Philosophy Lexicon of Arguments

Sentences: sentences are linguistic forms for expressing existent or non-existent issues of conditions, wishes, questions or commands. Statements can be true or false, unlike other forms of sentences like questions or single words. See also subsentential, truth, statements.

Annotation: The above characterizations of concepts are neither definitions nor exhausting presentations of problems related to them. Instead, they are intended to give a short introduction to the contributions below. – Lexicon of Arguments.
Author Item Excerpt Meta data

Books on Amazon
Horwich I 136
Set / Tarski: here: classes of inscriptions of the same shape - not physical things - TarskiVsPropositions.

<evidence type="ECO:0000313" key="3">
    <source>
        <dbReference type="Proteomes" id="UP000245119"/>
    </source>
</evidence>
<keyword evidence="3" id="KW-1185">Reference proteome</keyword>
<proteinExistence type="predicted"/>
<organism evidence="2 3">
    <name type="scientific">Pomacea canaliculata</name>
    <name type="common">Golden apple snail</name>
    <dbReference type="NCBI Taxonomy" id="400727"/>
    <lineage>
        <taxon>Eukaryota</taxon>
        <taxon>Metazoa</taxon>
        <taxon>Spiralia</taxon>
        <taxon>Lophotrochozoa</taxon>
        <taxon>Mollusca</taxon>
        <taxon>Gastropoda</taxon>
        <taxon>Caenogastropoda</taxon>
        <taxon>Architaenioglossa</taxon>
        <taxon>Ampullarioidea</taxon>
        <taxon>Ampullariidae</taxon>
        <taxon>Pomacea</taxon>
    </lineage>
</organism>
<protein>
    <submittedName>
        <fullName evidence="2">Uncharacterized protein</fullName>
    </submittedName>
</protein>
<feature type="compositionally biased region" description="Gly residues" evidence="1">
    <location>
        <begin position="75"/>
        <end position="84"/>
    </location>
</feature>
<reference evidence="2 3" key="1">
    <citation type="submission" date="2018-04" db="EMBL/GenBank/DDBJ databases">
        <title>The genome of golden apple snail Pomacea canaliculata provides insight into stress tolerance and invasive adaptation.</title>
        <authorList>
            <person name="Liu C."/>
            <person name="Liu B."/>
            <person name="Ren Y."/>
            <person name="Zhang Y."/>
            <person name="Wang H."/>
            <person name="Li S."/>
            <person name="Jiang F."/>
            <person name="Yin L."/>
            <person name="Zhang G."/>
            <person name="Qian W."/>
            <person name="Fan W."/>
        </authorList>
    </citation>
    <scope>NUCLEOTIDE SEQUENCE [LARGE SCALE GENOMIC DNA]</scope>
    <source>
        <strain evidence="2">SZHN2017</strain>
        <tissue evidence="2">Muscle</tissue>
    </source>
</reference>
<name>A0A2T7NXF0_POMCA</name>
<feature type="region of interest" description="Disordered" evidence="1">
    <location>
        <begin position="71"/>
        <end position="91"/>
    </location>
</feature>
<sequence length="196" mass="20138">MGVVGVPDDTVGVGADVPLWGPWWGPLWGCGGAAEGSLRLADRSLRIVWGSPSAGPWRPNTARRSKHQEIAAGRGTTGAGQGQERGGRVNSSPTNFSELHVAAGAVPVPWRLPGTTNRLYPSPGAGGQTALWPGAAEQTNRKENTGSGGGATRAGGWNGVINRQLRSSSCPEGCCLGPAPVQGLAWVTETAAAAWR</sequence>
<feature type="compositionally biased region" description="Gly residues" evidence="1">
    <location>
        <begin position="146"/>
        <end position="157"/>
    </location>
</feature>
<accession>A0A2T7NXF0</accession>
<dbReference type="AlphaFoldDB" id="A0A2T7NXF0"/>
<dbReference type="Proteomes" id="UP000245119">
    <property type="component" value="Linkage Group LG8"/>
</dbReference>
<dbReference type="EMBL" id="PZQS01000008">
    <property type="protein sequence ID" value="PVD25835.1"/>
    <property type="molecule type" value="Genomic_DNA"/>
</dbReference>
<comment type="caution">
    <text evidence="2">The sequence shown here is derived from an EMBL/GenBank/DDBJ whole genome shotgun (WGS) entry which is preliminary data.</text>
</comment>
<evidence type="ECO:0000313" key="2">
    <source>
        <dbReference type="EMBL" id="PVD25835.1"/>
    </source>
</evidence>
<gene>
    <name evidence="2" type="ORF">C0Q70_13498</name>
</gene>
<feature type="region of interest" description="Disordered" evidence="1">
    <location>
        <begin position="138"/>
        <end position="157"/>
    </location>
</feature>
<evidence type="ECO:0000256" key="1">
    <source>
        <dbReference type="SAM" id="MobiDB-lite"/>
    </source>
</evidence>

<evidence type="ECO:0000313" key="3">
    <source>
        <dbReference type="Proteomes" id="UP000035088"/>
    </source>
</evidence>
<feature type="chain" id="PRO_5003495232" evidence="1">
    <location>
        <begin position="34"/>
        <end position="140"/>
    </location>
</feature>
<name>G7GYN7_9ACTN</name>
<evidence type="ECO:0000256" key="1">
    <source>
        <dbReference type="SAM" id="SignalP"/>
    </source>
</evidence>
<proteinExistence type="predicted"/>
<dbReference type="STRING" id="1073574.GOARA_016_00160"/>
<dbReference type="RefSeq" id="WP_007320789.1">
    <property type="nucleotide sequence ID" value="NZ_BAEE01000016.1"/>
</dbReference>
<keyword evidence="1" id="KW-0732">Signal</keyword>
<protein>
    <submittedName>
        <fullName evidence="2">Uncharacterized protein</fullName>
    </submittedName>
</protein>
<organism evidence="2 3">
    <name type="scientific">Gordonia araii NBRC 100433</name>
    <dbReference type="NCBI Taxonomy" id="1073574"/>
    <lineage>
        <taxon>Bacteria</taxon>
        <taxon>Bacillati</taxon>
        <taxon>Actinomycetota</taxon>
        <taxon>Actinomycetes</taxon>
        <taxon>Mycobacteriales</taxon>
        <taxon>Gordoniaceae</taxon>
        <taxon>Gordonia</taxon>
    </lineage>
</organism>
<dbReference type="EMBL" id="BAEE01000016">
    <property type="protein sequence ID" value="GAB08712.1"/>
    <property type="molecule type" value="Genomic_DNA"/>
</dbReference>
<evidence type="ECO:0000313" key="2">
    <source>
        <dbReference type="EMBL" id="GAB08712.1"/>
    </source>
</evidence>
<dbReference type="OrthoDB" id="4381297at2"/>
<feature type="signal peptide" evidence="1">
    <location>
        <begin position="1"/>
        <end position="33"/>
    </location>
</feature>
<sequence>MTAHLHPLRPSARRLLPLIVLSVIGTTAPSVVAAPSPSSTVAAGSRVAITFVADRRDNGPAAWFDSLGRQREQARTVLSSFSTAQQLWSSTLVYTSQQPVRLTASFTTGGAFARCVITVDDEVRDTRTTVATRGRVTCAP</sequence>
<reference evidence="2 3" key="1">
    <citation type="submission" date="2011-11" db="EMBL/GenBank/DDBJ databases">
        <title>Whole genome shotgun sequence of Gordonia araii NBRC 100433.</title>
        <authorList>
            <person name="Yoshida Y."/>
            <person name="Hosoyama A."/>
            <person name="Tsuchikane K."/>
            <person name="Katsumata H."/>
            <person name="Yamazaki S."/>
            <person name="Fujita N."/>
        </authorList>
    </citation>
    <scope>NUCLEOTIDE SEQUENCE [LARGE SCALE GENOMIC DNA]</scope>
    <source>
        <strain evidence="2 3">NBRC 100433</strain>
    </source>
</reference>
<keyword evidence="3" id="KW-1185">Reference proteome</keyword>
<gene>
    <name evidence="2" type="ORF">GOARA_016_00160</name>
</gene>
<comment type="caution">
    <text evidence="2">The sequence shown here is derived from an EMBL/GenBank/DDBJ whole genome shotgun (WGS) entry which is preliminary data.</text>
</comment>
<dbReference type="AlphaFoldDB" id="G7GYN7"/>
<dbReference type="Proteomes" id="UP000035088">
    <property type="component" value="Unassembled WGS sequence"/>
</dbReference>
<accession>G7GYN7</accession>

Horwich I 109/110
Senetence / Name of sentence / Tarski: "X is true" is not grammatically correct, if we replace "X" with a sentence! It must be the name of a sentence - must be because at this position in the sentence is a noun.

Explanation of symbols: Roman numerals indicate the source, arabic numerals indicate the page number. The corresponding books are indicated on the right hand side. ((s)…): Comment by the sender of the contribution.

Tarsk I
A. Tarski
Logic, Semantics, Metamathematics: Papers from 1923-38 Indianapolis 1983

Hor I
P. Horwich (Ed.)
Theories of Truth Aldershot 1994

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Ed. Martin Schulz, access date 2017-06-25